ND   JMC : History of Medieval Philosophy / by Maurice De Wulf

381. Earlier Ockamists. John Buridan. -- The Franciscan ADAM GODDAM or VODDAM, the Dominicans, ARMAND OF BEAUVOIR, master of the Sacred Palace (1328-1340), and ROBERT HOLGOT (died 1349), are mentioned among the first supporters of Ockamism. The new doctrines were also embraced by a section of the Hermits of St. Augustine (391). But the recognized leader of Ockamism in the first half of the fourteenth century was John Buridan.

JOHN BURIDAN, born at Béthune towards the end of the thirteenth century, attended Ockam's lectures at Paris. He was rector in 1328, and for a quarter of a century he exercised a preponderating influence in the Arts Faculty and in the University generally. Not only did the official prohibitions fail to prevent Buridan from teaching Ockamism, but two years after the letter of Clement VI., August the 5th, 1348, the rector and procurators combined to give their colleague an unequivocal proof of their confidence and support: another indication, apparently, that the Arts Faculty had no mind to banish Ockamism, but rather to repress certain abuses fostered by a section of malcontent disciples. It is not true that Buridan taught at Vienna, nor that he was driven out of Paris with Marsilius of Inghen. His relations with John of Navarre belong likewise to the domain of fable.{1} He died subsequent to 1350, leaving a Summa de Dialectica, a Compendium Logicae and commentaries on Aristotle's Physics, Metaphysics, Ethics, De Anima and Parva Naturalia.

The problem of free will received special attention from Buridan. He is known as a partisan of psychological determinism. Every good presented to us by our intelligence, exerts on our will, which is of its nature undetermined, a certain natural attraction; and if we abandoned ourselves to this complacentia, we should necessarily select whichever of two goods appeared to us the greater. But the liberty with which the will is endowed enables it to suspend its choice and command the reason to examine anew the alternatives in question. Our choice will be moral if we take as standard in this comparison the end of our nature, the ordinatio finalis. The will may multiply those delays as it pleases; but when, finally, it accepts the judgment of the reason without further appeal, it will necessarily choose the good which appears to it the greater: this, for Buridan, is the very essence of moral freedom.{2} This doctrine is remarkably like that illustrated by Leibnitz, where he speaks of the motionless balance with the two equal weights. In connection with Buridan's teaching, too, every one knows the story of the ass dying of hunger midway between two hay-ricks of equal size and quality. No reference to any such illustration is found in Buridan's own writings; it was probably his contemporaries who made use of it to throw ridicule on his theory. Possibly, however, Buridan himself may have used it in his oral teaching to illustrate the difference between the free act of man and the necessary act of the beast:{3} while the latter of necessity follows the stronger attraction, and cannot reach a decision if we suppose his sense appetite at the dead point between two equal pleasures, the former finds in his own power of reflection the means of ultimately determining the greater good and embracing it.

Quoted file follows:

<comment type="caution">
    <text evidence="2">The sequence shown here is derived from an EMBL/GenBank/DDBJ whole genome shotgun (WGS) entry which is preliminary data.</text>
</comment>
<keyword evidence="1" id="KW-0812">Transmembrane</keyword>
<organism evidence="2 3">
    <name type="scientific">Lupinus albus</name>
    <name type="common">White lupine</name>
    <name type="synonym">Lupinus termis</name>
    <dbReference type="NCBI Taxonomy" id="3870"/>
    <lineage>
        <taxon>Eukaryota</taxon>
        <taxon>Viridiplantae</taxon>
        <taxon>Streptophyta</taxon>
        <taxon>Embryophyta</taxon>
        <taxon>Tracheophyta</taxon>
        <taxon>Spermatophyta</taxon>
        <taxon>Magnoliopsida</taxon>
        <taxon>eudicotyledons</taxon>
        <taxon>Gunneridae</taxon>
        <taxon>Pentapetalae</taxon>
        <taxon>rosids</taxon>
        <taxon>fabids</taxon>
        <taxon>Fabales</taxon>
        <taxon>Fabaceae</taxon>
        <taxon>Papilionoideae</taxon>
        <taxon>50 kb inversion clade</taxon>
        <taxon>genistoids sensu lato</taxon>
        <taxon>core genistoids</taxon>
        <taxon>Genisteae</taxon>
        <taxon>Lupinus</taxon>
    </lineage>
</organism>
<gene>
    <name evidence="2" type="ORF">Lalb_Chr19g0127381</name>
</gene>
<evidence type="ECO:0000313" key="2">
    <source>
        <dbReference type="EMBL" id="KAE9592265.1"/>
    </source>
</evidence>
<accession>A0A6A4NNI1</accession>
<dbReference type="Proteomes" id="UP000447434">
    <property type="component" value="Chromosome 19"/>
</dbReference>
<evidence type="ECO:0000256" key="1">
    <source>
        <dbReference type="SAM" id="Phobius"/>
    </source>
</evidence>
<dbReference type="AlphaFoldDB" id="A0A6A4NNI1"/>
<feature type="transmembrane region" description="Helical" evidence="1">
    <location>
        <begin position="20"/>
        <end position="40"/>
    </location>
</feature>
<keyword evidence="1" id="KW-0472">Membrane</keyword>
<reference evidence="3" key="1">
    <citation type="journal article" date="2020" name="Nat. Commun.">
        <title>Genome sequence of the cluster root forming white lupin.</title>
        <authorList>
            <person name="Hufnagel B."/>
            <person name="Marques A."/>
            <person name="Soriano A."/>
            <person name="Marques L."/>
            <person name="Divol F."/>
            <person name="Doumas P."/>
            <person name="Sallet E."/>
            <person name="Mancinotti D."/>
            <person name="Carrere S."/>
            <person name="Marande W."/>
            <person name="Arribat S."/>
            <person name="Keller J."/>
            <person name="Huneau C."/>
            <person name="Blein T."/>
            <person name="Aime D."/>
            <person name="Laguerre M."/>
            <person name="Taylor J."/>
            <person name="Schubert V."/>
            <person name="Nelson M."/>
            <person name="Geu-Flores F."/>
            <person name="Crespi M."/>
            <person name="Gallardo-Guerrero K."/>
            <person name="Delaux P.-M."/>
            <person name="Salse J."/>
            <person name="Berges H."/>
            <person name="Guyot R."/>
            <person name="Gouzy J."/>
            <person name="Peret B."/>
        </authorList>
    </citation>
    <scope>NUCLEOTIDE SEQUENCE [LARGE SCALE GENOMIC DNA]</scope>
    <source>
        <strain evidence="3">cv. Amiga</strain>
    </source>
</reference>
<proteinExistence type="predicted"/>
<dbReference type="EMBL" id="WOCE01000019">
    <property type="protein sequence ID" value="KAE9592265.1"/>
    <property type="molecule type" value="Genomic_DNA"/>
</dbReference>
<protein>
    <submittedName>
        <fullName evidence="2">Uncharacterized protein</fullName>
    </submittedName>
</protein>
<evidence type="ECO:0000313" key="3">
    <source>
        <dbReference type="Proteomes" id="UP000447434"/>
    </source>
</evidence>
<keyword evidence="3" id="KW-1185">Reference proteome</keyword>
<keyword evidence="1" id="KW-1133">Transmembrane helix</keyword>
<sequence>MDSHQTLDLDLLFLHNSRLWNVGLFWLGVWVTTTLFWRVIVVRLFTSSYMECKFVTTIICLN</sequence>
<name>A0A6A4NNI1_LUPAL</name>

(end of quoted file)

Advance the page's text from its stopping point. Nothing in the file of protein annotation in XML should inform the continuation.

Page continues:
As a confirmed Ockamist, Buridan denies all distinction between the faculties of the soul. Voluntas est intellectus et intellectus est voluntas.{4} Nevertheless cognitive activity is superior to volitional and plays a preponderating role in the moral life.

{1} Chartul., ii., p. 646, n.

{2} We do not refer to the necessary volition of the good in general, which Buridan explains like the Thomists.

{3} This is SIEBECK'S explanation, op. cit., p. 204.

{4} In Eth. Arist., L. x., q. i., fol. 204, Paris edit., 1513.

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